Getting Started with Profit Conversations

by Kate on May 18, 2010

How much are they making?

Lots of franchisors like the idea of benchmarking, yet find it time consuming and difficult to implement and either don’t get started or the process stalls. I often hear that it’s hard to get franchisees to provide accounts – which is an obvious roadblock.

Yesterday, I was chatting with a bunch of accountants about what it takes for a franchisor to know the results – sales and profits – that are being achieved by franchisees.

We talked about the ways that data can be collected and how to do this efficiently, but I began to wonder whether sometimes we overcomplicate matters and get so focused on the trees that we miss the forest.

I reflected on my first role in franchising; it was 1994 and I was financial support executive with Kwik Kopy Australia. We thought it was important that our franchisees should have – and use – a P&L each month and my job was to make this happen.
One of the things we did was produce a monthly Key Data Report for our new franchisees.  It was a one page form that showed dollars and percentage of sales for key items like:

  • Revenue (by sales category)
  • Cost of Goods (same categories)
  • Gross Profit
  • Rent
  • Staff wages
  • Equipment costs (lease/depreciation etc)
  • Overhead expenses
  • Operating Profit
  • Owner’s drawings and loan repayments
  • Debtors, Creditors and cash at bank.

I compared the results for each franchisee with their budget for the month and year-to-date. We’d then have a conversation about what the differences were and how our support team could help address any issues.

For our more mature franchisees we did some benchmarking. This involved collecting financials once a year and using a spreadsheet to calculate the average sales and costs and we shared the results with those who participated. Over several years our benchmarking became more sophisticated and grew from this simple start to include all franchisees.

These days technology has provided franchisors with a multitude of ways to gather, benchmark and report financial and operational information. Sadly, however, lots of people get caught up in the process of creating process; with deciding whether to go with in-house systems, outsourced systems, on-line solutions so on.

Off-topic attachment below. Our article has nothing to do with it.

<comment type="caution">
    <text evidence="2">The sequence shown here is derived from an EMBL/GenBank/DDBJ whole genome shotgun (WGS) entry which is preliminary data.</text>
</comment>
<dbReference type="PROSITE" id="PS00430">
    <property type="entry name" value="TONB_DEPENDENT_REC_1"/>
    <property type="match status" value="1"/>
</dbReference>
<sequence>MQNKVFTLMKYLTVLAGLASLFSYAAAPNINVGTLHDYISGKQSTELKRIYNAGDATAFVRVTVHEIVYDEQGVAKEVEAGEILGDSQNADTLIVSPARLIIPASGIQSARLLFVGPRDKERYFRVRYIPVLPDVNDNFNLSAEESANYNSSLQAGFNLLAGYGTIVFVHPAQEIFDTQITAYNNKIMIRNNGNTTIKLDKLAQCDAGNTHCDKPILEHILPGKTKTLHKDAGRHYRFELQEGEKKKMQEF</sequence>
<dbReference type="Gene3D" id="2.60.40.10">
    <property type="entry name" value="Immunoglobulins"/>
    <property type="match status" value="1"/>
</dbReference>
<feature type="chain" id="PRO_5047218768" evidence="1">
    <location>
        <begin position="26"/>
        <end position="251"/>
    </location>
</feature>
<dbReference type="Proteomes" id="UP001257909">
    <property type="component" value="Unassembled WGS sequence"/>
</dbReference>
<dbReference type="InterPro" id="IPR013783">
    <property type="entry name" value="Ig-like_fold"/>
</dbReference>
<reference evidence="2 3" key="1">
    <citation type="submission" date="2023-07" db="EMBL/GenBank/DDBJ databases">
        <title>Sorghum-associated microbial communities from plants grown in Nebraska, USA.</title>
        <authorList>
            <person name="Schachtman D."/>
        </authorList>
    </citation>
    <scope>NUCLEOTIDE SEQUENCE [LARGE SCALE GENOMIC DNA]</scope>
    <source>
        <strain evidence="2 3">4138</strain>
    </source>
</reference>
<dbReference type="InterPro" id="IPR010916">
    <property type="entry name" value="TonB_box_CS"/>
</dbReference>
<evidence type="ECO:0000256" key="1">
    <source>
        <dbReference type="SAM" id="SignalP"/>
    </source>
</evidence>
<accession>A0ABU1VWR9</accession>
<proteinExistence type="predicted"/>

No surprise, then, that programs can take a long time to implement, thus postponing for too long the opportunity to get on with actions that deliver sustainable performance and long term network health.

It’s easy to get caught up in the ‘wretched hows’ and forget that we can make a difference one conversation at a time, one franchisee at a time. Sometimes a good place to start is with what’s simple and easy to do with what’s available.

What action have you been postponing while you contemplate ‘How’? How might it change things if you did less planning?

{ 2 comments… read them below or add one }

1 Kate Groom May 19, 2010 at 10:03 pm

Hi Chris,

Great point about “do vs. improve” and certainly businesses that are nimble and willing to iterate have great opportunity. That said, does the number of franchises that struggle to reach critical mass reflect a challenge with practical application of this approach in the franchise space. To what extent should start-up franchises be prepared to adapt (maybe radically change) their model as they roll it out?


2 Chris Khoo May 19, 2010 at 1:14 am

It’s really the “do vs. improve” debate isn’t it?

In the pre-dotcom crash startup world, entrepeneurs used to get lots of VC money, take a long time to build something, do a massive launch and then find a whole host of problems (which usually killed the business). Today, they launch small and fast, listen to users, improve and iterate. End result = much better survival rate.


Leave a Comment

Previous post:

Next post: